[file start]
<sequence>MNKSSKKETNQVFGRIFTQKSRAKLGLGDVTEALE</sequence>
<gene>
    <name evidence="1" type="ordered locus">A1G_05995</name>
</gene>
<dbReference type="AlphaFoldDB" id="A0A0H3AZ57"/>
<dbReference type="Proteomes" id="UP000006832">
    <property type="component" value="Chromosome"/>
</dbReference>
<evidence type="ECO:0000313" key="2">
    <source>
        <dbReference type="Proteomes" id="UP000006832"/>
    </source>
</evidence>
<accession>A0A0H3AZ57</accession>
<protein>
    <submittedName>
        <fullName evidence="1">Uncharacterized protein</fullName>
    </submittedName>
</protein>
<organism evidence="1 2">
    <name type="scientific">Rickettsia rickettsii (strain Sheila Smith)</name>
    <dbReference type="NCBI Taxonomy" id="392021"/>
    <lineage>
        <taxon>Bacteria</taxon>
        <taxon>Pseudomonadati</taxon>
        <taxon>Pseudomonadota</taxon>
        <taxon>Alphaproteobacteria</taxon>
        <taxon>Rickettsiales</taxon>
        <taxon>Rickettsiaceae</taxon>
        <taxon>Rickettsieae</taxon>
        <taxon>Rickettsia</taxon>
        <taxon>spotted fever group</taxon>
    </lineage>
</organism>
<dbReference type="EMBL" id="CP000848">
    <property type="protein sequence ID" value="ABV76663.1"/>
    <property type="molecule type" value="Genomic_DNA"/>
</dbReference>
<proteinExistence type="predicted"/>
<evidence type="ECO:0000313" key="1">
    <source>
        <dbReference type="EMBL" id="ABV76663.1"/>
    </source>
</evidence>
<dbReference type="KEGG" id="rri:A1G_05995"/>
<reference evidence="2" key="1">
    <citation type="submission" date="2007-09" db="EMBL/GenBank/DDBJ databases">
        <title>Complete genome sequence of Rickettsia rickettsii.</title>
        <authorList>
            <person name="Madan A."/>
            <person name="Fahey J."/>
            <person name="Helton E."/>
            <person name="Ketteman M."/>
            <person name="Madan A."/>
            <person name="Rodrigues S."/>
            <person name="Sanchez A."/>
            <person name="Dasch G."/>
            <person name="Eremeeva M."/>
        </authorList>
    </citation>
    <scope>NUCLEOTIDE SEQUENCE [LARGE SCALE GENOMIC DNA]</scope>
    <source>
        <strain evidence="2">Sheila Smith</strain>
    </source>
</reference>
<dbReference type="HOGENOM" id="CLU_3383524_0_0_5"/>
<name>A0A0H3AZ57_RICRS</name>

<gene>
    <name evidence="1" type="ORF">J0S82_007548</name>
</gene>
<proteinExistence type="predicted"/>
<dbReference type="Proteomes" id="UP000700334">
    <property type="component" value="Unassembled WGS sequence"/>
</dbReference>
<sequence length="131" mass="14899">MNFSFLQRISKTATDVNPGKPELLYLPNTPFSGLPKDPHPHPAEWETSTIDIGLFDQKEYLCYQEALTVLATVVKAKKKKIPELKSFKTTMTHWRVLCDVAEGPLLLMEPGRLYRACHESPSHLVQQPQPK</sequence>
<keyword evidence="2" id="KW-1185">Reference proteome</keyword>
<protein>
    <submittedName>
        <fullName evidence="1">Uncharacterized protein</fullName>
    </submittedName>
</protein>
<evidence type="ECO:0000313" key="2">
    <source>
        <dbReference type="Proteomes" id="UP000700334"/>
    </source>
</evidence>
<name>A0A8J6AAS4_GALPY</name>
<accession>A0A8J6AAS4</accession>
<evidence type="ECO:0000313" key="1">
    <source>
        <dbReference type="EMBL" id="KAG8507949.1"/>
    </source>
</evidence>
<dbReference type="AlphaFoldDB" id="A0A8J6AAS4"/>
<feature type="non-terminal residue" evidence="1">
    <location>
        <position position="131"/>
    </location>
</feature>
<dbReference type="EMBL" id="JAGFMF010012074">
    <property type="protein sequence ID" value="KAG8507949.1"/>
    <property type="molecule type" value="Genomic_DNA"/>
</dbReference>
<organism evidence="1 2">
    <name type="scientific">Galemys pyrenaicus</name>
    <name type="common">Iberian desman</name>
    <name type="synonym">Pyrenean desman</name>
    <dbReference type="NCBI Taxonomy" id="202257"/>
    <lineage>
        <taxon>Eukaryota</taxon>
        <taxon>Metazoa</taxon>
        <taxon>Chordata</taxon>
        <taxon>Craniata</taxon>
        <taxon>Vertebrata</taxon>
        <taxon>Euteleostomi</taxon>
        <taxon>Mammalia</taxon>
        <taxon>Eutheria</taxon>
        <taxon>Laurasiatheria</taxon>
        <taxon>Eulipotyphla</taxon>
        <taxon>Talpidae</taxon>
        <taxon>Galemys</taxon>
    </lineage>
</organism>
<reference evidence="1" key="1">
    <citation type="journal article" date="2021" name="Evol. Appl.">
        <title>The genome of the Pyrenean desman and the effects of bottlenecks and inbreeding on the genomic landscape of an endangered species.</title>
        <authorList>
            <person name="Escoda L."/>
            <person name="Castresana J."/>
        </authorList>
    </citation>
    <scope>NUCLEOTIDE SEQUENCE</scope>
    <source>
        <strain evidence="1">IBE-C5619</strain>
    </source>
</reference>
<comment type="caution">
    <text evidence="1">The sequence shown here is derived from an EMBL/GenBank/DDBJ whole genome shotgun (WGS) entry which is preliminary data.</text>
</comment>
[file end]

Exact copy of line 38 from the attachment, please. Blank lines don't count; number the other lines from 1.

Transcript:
</dbReference>